Sean Lineen believes the new Super6 league will be a major step to creating a development pathway for players and coaches similar to rugby in his native New Zealand.

But the former Glasgow Warriors coach also warned that the system won’t be an overnight sensation.

Lineen is in charge of on-field development of the Super6, which launches this weekend.

“It will take a while, it won’t be right straight away but it will give young players the chance to play regularly and put our coaches at a level where they can really challenge themselves,” said Lineen, who arrived in Scotland from Auckland in the late-1980s to play club rugby for Boroughmuir, and has ended up becoming part of the fabric of the game in this country as a player, coach and administrator.

“I equate it to the third tier in New Zealand but not with the same level of players at the moment.

“It will be like the Mitre10 – at that level, below the All blacks and Super Rugby – except here it will be below Scotland and the two pro teams. We will have a really good level of competition and some good level of cross border competition.

“When you reduce from 10 teams to six it concentrates the player base a bit more,” he reasoned, when asked why he believes the new competition will be a step up from the Premiership, which was previously the top tier of the Scottish club game.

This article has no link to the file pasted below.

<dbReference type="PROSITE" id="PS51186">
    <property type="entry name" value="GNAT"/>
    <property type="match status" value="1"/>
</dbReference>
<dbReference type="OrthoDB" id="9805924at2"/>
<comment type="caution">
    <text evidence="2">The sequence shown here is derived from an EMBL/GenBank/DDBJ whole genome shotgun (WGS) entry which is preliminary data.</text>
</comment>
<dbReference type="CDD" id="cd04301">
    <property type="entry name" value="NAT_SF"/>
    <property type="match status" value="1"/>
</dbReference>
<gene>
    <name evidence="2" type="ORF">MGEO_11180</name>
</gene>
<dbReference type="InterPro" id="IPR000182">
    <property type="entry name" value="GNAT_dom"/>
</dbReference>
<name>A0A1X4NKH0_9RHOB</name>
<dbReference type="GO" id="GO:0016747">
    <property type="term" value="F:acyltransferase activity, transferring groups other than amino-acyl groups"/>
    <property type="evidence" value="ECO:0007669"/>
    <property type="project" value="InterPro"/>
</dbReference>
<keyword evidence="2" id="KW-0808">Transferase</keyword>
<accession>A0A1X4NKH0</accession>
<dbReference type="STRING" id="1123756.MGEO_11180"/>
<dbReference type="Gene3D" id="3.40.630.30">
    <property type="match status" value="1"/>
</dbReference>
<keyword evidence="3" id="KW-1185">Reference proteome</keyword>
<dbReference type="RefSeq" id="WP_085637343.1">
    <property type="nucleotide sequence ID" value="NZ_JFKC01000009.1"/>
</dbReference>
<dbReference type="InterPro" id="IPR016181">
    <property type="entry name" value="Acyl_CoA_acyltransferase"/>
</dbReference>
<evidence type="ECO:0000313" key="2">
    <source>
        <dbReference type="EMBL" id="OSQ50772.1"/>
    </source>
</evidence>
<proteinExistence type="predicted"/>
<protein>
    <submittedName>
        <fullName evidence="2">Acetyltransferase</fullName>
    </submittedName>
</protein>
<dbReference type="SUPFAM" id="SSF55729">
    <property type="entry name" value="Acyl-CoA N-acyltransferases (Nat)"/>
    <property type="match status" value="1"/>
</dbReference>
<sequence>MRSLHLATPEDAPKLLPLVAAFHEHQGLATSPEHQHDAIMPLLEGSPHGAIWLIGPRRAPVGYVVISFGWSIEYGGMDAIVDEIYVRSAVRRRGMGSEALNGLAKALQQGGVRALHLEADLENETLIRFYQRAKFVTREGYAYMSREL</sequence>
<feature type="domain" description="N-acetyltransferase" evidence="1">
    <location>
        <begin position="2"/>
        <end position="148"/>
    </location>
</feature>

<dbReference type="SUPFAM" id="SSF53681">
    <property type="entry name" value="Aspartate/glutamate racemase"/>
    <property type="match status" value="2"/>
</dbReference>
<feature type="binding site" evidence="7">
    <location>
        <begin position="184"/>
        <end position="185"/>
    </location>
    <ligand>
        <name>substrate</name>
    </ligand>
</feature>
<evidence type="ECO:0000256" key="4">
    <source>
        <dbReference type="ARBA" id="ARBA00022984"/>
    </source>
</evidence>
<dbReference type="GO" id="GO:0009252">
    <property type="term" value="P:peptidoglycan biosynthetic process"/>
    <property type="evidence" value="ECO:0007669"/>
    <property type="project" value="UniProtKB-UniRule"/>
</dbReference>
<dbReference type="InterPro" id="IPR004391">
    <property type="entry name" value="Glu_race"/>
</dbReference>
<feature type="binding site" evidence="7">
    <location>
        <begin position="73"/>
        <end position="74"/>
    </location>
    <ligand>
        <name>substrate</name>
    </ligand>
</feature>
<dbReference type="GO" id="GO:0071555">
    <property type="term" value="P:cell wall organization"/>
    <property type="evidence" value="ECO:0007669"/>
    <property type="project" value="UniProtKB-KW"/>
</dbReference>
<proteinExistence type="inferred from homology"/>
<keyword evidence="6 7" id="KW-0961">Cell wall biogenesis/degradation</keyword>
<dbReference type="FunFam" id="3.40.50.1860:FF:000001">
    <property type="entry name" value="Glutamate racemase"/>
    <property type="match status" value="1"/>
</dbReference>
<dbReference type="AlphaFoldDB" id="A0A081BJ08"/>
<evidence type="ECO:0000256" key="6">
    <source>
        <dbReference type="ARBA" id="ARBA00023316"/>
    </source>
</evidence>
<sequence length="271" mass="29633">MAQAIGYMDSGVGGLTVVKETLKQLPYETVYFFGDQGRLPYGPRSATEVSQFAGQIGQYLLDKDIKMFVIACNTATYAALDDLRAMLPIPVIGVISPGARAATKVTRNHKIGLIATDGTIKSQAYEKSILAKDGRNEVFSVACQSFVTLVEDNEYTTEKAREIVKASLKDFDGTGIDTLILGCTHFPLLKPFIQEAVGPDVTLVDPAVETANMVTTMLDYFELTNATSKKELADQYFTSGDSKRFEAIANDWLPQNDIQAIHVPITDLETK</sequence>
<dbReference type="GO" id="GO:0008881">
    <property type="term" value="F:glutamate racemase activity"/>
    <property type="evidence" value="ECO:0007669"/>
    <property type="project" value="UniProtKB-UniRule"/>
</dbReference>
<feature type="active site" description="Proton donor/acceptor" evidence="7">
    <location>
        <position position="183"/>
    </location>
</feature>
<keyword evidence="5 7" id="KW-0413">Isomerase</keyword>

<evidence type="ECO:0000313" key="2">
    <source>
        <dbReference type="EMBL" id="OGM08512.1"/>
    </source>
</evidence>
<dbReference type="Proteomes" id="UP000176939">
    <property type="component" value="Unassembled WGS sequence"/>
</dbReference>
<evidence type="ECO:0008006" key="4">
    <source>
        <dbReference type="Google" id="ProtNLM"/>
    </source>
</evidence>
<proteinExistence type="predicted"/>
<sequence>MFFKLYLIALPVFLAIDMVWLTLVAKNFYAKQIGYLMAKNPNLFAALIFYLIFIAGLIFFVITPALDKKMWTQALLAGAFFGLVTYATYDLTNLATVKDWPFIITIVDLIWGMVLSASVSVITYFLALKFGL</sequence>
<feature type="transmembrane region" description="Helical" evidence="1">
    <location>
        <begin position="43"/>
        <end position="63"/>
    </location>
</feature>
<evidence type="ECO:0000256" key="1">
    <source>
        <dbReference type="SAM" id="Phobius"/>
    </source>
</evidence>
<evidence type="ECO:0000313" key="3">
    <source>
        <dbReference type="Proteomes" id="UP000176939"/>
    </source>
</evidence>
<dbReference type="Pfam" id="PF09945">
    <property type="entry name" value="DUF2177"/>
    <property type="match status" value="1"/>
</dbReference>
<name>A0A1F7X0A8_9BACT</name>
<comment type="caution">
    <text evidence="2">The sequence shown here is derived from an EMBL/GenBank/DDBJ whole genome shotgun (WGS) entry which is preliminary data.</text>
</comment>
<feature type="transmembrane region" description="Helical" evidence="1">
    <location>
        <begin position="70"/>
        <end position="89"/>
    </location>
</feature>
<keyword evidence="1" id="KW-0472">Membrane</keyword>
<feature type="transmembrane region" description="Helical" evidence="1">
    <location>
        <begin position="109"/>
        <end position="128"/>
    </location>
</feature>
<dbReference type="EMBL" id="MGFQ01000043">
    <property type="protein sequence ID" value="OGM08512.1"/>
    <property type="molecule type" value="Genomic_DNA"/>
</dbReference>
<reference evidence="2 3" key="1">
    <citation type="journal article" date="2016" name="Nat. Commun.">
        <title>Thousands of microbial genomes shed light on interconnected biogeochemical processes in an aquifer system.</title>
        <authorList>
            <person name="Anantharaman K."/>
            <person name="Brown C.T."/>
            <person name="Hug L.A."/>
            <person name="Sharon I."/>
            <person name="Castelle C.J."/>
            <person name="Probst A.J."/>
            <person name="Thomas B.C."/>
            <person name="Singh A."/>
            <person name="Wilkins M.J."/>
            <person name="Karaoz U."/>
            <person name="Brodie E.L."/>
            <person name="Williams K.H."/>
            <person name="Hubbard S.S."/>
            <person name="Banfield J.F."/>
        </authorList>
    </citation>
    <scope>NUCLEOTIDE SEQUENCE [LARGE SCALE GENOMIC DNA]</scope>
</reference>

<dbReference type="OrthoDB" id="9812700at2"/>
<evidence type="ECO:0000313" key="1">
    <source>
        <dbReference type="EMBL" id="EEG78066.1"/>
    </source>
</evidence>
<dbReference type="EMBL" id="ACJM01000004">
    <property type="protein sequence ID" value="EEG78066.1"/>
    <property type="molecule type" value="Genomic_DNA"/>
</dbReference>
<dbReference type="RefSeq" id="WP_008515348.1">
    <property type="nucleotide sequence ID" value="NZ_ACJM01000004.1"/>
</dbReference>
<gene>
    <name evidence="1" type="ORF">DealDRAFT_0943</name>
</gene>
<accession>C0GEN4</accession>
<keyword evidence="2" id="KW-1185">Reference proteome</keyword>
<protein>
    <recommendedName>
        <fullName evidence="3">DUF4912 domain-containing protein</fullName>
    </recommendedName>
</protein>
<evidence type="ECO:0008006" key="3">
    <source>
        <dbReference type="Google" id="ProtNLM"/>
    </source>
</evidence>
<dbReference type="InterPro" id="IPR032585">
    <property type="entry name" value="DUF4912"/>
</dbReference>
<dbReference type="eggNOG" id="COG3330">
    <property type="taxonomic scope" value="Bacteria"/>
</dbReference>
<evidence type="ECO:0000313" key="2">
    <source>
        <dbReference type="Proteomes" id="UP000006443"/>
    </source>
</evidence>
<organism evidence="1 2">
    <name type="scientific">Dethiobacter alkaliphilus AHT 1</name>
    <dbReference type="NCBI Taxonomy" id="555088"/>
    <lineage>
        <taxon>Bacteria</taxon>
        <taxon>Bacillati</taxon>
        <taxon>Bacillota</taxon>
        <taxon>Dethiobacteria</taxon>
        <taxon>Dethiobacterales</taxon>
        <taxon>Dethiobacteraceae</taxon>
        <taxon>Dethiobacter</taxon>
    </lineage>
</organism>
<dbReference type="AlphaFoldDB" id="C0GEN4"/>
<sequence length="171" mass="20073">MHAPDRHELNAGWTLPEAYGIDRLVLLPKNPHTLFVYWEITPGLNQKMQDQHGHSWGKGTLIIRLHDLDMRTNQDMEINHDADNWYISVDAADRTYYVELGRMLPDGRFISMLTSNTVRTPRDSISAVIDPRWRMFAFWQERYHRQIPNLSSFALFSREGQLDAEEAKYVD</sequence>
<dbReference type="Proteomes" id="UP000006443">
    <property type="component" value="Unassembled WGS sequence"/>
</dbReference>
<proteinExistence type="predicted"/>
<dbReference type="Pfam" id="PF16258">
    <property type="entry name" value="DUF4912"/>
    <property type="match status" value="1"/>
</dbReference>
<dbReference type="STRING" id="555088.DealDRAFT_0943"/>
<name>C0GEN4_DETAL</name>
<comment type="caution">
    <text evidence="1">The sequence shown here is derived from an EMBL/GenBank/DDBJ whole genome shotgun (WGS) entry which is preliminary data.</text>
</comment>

“From the top down, we are looking for consistency. You can’t rest your best players – you have to be on your game every week.”

Each Super6 squad consists of 35 contracted players, including five at each club who are stage-three players of the SRU academy programme, having been identified as the nation’s best young players who are most likely to progress to the senior pro and international game.

“The academy guys are 18 to 20 years old and I would say it will take two or three years for them to come through at the top level,” said Lineen. “Talking to the players, the coaches and the supporters, we can’t wait to get Super6 started now and let it grow.

“There is a lot of great talent there, and now they will playing against quality opposition with good coaches week-in and week out. They will be under the spotlight and be more accountable.”